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Arlington teachers prepare to head back to the classroom, despite coronavirus concerns

Despite the district's coronavirus precautions, the Washington state teachers union says it's still too soon to go back.

ARLINGTON, Wash. — The first thing students will encounter when they come back to school in Arlington is a digital thermometer that will take their temperatures before they even enter a classroom.

In those classrooms will be teachers like Sherri Ballew. Ballew is eager to get in-person instruction going again, but still a bit apprehensive.

"Obviously my number one concern is keeping my students safe because I know anything that happens in here is going to affect their families too," she said.

Arlington schools are bringing back kindergarteners and first-graders on Oct. 12, a week later than originally planned.

Students have been learning from home since Sept. 1.

Washington Education Association President Larry Delaney said it's too soon to bring kids back.

"There are red flags everywhere," Delaney said.

Delaney said there's been a rise in coronavirus cases in parts of the state after the Labor Day holiday, including in Snohomish County.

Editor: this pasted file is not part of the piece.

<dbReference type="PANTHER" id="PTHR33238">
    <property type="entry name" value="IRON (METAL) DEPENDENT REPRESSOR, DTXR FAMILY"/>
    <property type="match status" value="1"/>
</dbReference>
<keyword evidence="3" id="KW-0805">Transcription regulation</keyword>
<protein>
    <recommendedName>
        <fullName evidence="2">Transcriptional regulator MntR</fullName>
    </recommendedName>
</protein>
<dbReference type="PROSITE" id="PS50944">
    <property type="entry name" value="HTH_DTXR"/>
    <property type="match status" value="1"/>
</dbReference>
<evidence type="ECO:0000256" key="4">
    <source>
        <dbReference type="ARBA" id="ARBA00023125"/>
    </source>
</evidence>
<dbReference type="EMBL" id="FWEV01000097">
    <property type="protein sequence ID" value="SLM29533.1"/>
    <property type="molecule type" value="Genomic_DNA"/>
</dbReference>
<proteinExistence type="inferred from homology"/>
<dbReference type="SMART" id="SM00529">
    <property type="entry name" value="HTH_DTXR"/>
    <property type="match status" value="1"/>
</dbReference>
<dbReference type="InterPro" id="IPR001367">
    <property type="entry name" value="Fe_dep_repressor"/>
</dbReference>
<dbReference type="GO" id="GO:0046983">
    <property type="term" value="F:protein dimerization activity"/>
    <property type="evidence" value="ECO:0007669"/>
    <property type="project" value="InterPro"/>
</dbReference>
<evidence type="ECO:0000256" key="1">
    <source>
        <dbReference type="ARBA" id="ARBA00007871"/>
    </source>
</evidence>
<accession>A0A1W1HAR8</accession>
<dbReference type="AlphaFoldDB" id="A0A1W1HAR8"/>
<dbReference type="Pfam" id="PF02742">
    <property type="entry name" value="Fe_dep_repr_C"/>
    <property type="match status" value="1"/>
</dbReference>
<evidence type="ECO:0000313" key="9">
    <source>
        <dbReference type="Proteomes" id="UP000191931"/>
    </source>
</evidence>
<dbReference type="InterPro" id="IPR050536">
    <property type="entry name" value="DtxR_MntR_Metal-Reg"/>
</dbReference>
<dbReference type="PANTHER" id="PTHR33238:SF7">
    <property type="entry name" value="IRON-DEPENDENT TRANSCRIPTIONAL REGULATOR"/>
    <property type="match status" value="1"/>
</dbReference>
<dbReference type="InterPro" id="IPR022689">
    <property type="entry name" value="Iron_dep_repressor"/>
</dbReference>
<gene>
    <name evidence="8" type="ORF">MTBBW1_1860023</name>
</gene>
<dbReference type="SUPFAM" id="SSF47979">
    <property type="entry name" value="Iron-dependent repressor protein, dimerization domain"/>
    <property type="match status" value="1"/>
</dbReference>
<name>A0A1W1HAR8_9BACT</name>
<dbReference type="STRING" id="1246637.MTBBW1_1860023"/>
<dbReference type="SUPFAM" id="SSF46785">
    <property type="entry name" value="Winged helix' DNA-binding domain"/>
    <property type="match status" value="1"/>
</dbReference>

Other districts have had to keep delaying a return to classrooms as cases have spiked.

"It's probably impossible to prepare for every scenario, but we have to do the best we can because the reality is the lives of students and educators potentially hang in the balance," Delaney said.

Arlington school officials believe they are doing the best they can, following a hybrid model that puts each student in the classroom just two days a week.

One way arrows direct traffic down the halls, desks are spaced six-feet apart, and plenty of hand sanitizer and PPE are on hand.

There's even a "care room" where symptomatic students can quarantine.

But there are still so many unknowns.

KING 5 asked Arlington Public Schools spokesman Gary Sabol if it might be opening too soon.

"We have not received any direction that we're opening too soon. That's why we're in pretty close communication with the health district," Sabol said.

School officials meet with the county's health officer every two weeks for an update and guidance.

For now, Ballew prepares her lessons for what will be a school year unlike any other.

"Part of being a learner is keeping our mask on and staying in our own space. I'm confident my students will be able to do that."

As for when older students will return to classrooms in Arlington, school officials say they will have to see how the next few weeks play out.